Meant to Be(e)

“Please don’t forget that you were meant to be here, through hard days and sweet years.  Through laughter and warm tears, you were meant to be here. You were meant to be here.  You were meant to spin through summers, fears and wonders.  Trust your heart dear…”- from “You were meant to be” Renee & Friends (featuring Glen Phillips) from the Simpatico Album

My dearest Wee Bee,

I always think long and hard before writing a post for EDAW (Eating Disorders Awareness Week), mostly because I feel as though my words are not just meant for you, but are meant for everyone out there who has heard or still hears the voice of ED, whispering, yelling, shouting that their bodies (and consequently their whole selves) do not fit.  That they need to twist and turn and contort to fit.  That their bodies (and they) are not meant to be here.

And so, after writing and deleting and writing and deleting this post, which holds so much significance for me, I am choosing, deliberately, not to write about what my battle against ED was like for me, but what life, on the other side of ED, almost eight years out, really means.

And so…

Life on the other side means accepting cherry after cherry and sticky sweet pink-iced doughnuts from you, my sweet bee.  It means moving my body in ways that I love.  It means glancing down at the gentle curve of my belly and feeling only love, not just because it held you for nine months (although I admit this plays a significant part in this love) but also because this belly nourishes me…sustains me…and damn it, I’ve even grown to realize the gentle curve is beautiful.  It means dancing…so…much…dancing: down the street; at school; on the subway; in our living room to the theme song from Gilmore Girls; in my kitchen late at night.  It means a pink streak in my hair and mismatched socks.  It means chipped multi-coloured nail polish from “girls’ nights” with you.  It means going out for brunch and lunch and dinner and doughnuts with my friends and family.  It means baking gluten-free cookies for breakfast early on a Sunday morning with you and sharing them on the sofa, curled up under a cozy blanket.  It means crying, warm tears streaming down my face when I feel sad (because I never used to feel sadness) or when I feel incredibly, blissfully happy (because I never used to feel joy, either).  It means feeling grateful every single moment for this life that I have built, postED, and that I continue to build, every single day.  It means being able to accept real, unconditional love, because I know I am worthy. Not just from others, but from myself.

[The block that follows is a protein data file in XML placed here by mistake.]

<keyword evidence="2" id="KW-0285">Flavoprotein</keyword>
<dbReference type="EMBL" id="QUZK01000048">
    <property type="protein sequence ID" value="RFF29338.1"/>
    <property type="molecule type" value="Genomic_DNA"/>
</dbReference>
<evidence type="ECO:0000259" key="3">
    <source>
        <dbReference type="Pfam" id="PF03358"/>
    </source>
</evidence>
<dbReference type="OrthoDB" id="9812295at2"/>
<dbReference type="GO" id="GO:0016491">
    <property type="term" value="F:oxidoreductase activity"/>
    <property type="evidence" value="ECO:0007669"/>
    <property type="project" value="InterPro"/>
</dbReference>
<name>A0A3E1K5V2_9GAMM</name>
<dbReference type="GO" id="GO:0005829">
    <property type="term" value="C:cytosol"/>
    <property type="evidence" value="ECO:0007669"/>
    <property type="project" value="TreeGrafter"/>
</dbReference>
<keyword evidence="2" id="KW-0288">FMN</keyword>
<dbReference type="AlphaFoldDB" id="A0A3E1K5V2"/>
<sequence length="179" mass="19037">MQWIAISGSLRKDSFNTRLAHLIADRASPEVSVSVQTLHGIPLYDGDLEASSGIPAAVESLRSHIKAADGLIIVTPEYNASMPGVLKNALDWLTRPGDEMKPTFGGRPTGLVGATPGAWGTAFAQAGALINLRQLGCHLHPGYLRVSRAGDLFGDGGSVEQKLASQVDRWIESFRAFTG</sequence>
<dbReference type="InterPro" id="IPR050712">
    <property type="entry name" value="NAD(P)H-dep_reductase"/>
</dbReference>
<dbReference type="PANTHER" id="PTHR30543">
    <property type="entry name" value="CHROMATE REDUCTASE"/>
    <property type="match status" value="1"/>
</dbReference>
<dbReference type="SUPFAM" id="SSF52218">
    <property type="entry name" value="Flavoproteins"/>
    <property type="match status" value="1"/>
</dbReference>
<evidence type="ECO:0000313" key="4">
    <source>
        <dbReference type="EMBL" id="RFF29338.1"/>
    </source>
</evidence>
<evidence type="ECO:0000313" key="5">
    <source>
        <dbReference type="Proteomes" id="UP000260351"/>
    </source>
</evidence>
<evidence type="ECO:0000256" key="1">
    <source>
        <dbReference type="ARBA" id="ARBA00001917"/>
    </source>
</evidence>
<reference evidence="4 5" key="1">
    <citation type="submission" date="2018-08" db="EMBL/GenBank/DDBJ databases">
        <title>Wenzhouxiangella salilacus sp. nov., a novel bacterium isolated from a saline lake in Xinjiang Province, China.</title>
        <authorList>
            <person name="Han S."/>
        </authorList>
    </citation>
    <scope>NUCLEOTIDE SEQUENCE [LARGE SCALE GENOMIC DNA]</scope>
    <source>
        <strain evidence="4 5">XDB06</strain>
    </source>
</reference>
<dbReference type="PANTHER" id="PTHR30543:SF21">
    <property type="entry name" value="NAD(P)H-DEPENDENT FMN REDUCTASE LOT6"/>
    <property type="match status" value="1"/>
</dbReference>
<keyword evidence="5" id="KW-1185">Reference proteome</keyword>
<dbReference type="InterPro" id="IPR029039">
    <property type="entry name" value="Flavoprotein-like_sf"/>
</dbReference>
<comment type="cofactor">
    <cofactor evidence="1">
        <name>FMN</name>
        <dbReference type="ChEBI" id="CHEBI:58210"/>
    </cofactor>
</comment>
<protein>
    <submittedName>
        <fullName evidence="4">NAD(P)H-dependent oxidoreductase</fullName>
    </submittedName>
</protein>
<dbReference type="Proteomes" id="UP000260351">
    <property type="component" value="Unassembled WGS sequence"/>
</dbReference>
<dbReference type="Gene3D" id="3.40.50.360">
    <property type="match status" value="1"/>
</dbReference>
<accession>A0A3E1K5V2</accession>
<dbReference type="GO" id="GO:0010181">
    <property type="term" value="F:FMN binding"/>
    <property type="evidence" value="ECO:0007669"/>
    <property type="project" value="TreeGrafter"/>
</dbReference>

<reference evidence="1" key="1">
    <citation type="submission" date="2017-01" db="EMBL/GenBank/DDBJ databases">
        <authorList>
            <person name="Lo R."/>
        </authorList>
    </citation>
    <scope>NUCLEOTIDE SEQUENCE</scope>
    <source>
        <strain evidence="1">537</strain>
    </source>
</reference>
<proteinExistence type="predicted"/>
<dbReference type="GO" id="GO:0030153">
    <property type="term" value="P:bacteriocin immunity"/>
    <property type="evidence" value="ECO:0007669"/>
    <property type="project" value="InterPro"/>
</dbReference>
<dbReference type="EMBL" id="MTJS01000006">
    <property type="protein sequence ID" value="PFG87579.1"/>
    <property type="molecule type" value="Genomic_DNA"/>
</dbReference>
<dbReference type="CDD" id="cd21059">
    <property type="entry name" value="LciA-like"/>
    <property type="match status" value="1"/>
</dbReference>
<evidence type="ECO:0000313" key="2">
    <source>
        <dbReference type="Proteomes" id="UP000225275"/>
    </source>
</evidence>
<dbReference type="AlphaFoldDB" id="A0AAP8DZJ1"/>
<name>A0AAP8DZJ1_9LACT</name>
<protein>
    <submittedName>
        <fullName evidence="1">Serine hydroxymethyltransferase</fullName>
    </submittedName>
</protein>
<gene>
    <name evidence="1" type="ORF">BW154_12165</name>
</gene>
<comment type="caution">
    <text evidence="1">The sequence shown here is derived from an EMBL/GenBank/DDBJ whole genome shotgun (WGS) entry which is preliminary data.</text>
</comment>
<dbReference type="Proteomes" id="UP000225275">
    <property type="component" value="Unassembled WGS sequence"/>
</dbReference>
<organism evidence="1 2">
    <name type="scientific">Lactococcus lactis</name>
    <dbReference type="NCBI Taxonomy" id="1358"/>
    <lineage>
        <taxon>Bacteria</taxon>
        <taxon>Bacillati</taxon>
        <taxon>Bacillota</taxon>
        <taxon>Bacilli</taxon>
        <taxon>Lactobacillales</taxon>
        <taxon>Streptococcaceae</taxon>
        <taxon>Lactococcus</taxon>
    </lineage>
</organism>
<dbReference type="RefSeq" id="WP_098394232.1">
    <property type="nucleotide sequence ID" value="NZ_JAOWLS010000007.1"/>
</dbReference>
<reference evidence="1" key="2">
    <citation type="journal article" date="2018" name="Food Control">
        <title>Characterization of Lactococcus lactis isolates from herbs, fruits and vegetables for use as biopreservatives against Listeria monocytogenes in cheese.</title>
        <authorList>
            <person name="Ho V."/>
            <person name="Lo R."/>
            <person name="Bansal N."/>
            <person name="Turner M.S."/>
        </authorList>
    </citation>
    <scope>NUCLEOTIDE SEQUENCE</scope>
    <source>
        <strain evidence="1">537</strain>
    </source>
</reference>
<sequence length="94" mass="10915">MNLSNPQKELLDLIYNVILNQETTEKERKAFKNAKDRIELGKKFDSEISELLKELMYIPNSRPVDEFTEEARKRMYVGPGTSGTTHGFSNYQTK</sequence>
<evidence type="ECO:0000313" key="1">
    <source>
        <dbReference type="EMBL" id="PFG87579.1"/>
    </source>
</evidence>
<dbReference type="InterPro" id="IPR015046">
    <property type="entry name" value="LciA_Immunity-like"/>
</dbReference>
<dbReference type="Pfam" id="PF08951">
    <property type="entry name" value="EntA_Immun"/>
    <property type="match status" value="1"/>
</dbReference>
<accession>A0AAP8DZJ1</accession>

And it means, remembering, all the time, that I was meant to be here.  We all are.  I think we often forget that we are all miracles.  We are all meant to be.  Living postED means keeping this in my back pocket on days or weeks or months that feel hard.  Because sometimes they do feel hard.  Sometimes they feel impossible.  But the way out is not by holding ED’s hand, as tempting as it might have been in the past.  Trying to fit myself and my body into what society says is right, in an effort to feel that I am meant to be here?  That’s just not an option anymore.  The way out is by holding my own hand, and yours too, and splashing through the puddles that the hard days may bring.  As you say: “ready, steady, go!”  Here we go, my wee girl.

Always remember: you were meant to be(e).



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